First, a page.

First it was bats and humans, then domestic cats and dogs, farmed mink, and big zoo cats; now gorillas, hippos, and wild deer that have been infected by the SARS-CoV-2 (CoV-2 for short) virus. Many of these animals have become ill and several have died of COVID-19, most recently three snow leopards in South Dakota and Nebraska zoos. This is quite a wanton virus.
Of course, before CoV-2 and COVID-19 were known to the world, we knew that bats, humans and a few other animals, notably civets and even camels, were ready hosts of several different strains of “‘rona” viruses. We also knew that domesticated animals are also susceptible to their own coronavirus diseases—in fact veterinary coronavirus vaccines have been in use for years. Humans are known hosts for several coronaviruses, including those that cause the common cold, as well as the viruses that cause SARS, MERS, and now COVID-19. And we know that humans often catch these germs from bats and other intermediate hosts as diverse as civets and camels. After we genetically identified CoV-2 and were able to follow its spread, we quickly noticed that domestic pets also could be infected. This was closely followed with news that seven big cats at the Bronx zoo had become infected, and that mink farms across Europe were hotbeds for CoV-2 spread between humans and the animals and back. In fact, mink farms became such a hotbed of CoV-2 zoonotic spread that a couple of European countries completely shut down mink farming and culled all their animals. Several US states have also sharply curtailed mink farming. PETA probably applauds.
More recently two snow leopards at the Lincoln, NE children’s zoo and one in a zoo in South Dakota died from COVID. The Lincoln zoo also had two infected Sumatran tigers who recovered after being treated with steroids and antibiotics to prevent secondary infections and pneumonia. How the animals were infected is uncertain, but the most likely scenario is that they caught the virus from a caretaker. The problem is, none of the caretakers tested positive for the virus. Bats? Something else?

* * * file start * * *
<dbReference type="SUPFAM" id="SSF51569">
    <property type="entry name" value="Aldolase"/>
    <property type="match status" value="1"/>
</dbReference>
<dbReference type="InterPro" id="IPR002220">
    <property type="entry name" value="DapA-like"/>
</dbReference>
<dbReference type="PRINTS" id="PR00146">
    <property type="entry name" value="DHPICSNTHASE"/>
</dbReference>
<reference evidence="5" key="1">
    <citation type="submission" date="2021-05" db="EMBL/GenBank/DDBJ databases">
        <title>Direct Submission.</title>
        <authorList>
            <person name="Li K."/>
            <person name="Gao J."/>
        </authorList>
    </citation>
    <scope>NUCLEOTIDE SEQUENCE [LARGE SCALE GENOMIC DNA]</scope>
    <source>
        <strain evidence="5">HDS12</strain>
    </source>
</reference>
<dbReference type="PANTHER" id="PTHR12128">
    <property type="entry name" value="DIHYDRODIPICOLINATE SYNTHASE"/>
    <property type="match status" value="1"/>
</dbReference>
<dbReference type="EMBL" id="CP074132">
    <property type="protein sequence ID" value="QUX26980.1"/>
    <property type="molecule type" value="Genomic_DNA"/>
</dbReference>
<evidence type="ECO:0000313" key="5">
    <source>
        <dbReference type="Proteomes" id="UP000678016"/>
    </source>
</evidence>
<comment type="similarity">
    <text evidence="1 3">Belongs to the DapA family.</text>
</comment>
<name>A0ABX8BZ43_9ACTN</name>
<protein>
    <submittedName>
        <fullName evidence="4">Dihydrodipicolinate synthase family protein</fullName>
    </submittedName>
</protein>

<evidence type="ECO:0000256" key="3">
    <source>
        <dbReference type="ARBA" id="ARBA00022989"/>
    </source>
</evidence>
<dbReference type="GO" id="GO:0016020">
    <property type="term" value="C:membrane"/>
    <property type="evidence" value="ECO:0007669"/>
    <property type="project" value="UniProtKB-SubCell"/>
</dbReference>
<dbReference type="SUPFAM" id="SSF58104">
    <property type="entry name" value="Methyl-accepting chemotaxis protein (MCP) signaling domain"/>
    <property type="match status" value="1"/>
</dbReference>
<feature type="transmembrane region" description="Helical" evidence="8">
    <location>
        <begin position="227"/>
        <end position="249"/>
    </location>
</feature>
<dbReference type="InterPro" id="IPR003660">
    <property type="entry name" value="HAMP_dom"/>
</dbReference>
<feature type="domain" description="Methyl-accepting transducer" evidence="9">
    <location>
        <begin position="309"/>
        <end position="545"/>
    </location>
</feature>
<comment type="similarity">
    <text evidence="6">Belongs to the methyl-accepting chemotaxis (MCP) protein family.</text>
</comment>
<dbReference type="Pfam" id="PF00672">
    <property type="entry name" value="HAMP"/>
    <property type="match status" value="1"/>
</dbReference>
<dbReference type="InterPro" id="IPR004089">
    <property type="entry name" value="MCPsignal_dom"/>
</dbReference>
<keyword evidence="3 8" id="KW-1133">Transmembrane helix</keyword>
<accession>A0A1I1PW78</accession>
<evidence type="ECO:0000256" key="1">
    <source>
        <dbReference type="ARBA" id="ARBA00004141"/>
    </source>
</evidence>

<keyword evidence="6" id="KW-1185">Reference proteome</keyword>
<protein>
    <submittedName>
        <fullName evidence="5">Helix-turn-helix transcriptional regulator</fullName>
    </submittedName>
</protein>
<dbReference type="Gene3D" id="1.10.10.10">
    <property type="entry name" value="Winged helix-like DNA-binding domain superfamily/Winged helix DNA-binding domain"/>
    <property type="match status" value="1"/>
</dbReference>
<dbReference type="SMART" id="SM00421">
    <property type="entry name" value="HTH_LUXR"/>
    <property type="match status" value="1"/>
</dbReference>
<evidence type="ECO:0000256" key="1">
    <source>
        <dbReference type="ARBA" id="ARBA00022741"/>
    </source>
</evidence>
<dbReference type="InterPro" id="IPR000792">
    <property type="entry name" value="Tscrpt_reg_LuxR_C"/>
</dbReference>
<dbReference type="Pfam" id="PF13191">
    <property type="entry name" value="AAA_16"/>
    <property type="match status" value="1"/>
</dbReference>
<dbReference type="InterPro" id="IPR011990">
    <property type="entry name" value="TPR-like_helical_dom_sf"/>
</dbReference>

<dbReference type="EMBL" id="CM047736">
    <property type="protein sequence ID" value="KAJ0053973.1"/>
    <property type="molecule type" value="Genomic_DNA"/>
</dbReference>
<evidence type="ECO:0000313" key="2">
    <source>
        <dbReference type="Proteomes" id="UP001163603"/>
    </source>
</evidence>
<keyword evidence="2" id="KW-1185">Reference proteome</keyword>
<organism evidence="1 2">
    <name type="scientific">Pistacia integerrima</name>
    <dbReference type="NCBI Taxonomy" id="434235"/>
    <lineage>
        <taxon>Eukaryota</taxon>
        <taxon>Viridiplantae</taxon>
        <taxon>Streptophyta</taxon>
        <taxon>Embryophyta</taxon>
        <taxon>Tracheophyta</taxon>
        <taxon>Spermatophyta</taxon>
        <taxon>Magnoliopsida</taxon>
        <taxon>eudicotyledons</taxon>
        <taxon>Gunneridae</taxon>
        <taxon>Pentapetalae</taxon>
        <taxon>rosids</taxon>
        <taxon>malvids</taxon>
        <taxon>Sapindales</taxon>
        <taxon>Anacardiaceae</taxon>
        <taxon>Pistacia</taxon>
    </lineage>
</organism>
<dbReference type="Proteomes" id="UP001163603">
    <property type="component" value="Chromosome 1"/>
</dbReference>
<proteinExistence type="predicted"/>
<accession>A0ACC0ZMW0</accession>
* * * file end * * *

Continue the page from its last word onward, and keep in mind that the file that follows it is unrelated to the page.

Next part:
Since April 2020, when a tiger tested positive at the Bronx Zoo, dozens of other animals in zoos around the world have caught COVID. This month, the Denver Zoo reported the first coronavirus cases in hyenas, and the St. Louis Zoo found eight positive cases among its big cats, including two snow leopards. Abroad, the virus has killed a lion in India and two tiger cubs in Pakistan. Big cats seem especially susceptible since three other snow leopards at the Louisville Zoo were infected last December, and another snow leopard tested positive at the San Diego Zoo in July. The virus doesn’t just infect our fuzzy friends either; two hippos, named Imani and Hermien, at a zoo in Antwerp recently tested positive for COVID-19. Zoo keepers were first alerted to a potential problem when they noticed that the colossi had “runny noses.” One reckons that a runny nose for a hippo is a big deal. One also wonders who gets to dab that nasal maw in order to test for the virus.
In fact, zoo and domestic animal infections have become so prevalent that an animal COVID vaccine developed by Zoetis, a NJ-based veterinary pharma company and former Pfizer subsidiary, has been authorized by the USDA for experimental use. The Cincinnati Zoo, for one, has vaccinated 80 animals, from giraffes to apes, against COVID.
Deer too. Oh my! It is one thing for zoo animals to acquire COVID—their captivity makes it easy to limit their interaction with other animals and humans to prevent spread of contagions, and they seldom complain that their rights are being infringed when they are quarantined. However, COVID in wild animals is a different story, as we have seen with bats and how easily they transmit the virus to humans. Scientists now have evidence that CoV-2 also readily propagates in white-tailed deer. In fact, the virus is already widespread in cervids across the US, which likely has significant implications for the long-term course of this pandemic.